Optometrist’s Office Tools and Machines

Tools and Machines You Will See in an Optometrist’s Office

December 6, 2021  |  Tools, vision care
Optometrist's tools

Many people who do not frequently go to the eye doctor may not be sure what to expect when they go in for an exam.  

Optometrist’s offices are filled with machines and gadgets that can look altogether alien to the untrained eye. But there’s nothing to be afraid of. All the machines you encounter go towards making sure patients’ eyes are healthy.  

While some of the tests may be slightly uncomfortable, none of them will hurt in any way.  

In this post, we will go over some of the machines you will encounter in a typical appointment with an optometrist.  

Keep an Eye Out for these Tools 

While you may not encounter all these tools and machines in a single visit, it’s a safe bet that you will use two or three of them.  

Here are a few tools and machines you will encounter when you visit the eye doctor: 

Snellen Chart 

If you have ever seen an eye doctor’s office portrayed on a TV show or in a movie, you have seen a Snellen Chart. One of the most common tools around, a Snellen Chart is a poster that typically features a large bold “E” at the top of the poster, followed by a series of letters decreasing in size with each line. You will be asked to cover your right or left eye and read each line of decreasing size until you cannot decipher the letters.  

The purpose of this test is to see how well you can see details from far away (known as visual acuity). A Snellen Chart compares your visual acuity with the average person’s. This is where the term 20/20 vision comes from. 


The tonometer is another commonly known test. The purpose of a tonometer is to measure the pressure of the fluid within the eyeball. This pressure, also known as intraocular pressure, cannot be too high, or else a disease called glaucoma will develop.  

The tonometer is a simple test that sends a puff of air into the open eye. This can be slightly uncomfortable, but it should not be painful.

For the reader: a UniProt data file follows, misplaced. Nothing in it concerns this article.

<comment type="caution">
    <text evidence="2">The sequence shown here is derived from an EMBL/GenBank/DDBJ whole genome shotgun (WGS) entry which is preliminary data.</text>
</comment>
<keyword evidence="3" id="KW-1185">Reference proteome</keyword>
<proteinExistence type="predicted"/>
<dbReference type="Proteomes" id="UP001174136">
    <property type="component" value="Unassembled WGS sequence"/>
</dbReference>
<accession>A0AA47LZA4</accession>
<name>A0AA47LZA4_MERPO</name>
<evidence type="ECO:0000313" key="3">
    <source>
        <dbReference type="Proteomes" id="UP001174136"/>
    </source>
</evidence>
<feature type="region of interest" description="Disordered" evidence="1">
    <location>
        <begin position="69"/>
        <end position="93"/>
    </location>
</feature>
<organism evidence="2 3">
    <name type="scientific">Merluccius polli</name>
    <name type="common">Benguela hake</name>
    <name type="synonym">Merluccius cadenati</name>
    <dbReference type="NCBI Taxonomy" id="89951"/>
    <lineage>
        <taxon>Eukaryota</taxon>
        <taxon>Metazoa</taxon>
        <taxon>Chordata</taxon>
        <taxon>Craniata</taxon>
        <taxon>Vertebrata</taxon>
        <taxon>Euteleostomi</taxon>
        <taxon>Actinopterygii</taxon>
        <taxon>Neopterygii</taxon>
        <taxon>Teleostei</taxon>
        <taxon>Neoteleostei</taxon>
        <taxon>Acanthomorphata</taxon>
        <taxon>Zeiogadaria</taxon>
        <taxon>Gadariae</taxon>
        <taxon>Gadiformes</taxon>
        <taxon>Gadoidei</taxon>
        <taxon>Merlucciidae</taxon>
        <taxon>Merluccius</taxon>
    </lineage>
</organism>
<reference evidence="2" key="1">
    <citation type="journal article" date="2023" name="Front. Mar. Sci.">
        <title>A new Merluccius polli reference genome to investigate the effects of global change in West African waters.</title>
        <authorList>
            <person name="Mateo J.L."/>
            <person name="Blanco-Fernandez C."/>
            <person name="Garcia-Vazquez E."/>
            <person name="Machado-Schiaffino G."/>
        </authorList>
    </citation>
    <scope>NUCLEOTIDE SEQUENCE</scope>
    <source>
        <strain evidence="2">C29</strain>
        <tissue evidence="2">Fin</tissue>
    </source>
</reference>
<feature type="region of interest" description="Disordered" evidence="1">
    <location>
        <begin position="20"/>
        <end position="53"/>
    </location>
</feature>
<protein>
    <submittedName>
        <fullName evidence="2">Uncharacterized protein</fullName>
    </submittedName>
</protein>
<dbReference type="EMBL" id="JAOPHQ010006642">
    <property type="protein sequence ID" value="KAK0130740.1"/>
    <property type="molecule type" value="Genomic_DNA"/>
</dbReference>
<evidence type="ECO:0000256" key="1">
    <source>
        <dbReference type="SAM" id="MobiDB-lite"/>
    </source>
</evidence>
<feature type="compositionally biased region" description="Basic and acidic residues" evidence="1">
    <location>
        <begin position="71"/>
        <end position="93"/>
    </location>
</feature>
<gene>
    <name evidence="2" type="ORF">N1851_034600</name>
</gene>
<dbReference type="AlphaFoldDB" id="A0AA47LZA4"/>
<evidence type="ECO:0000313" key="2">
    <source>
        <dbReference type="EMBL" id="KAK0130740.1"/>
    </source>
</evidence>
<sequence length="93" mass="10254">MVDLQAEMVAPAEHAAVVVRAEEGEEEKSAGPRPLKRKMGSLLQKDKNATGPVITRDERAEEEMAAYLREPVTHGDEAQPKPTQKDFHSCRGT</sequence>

“Better, or worse?” 

The phoropter is one of the strangest-looking devices you will find in the eye doctor’s office. It is a simple tool used to measure refractive errors in the eye and determine what kind of glasses the patient needs (if their vision is poor enough to require glasses).  

The doctor will have you look through the phoropter at a series of words or letters (often a Snellen Chart) and switch between two lenses. They will then ask you to identify which lens makes the letters easiest to read.  


Less common than those listed above, the ophthalmoscope is a device that optometrists use to examine the interior of a patient’s eye. First, the doctor will dilate your pupils using special eye drops, then they will use the ophthalmoscope to shine a light into your eye and examine the retina at the back of the eyeball.  

Better Vision for a Better Future 

While not as common as a fear of dentists, many people are afraid of going to the optometrist. The foreign, complex machines can be intimidating to those who have never experienced them before. However, once you understand what each of these machines and tools do, they become much less intimidating.  

The tools listed above are some of the most common that an eye doctor will use during your appointment. If you are in the office for a specific purpose, the doctor may use other tools.  

If you are hesitant to book an appointment with your optometrist, keep in mind how impactful vision is to quality of life. The better your vision, the easier your daily life will be.  

Reach out to Family Vision Care in Oxford, Ohio to schedule an appointment that puts your worries to rest and corrects your underperforming vision.  

Dr. Jeffrey Collins has been practicing since 1989 and there is no better optometrist in the Cincinnati area. 

Schedule your appointment now!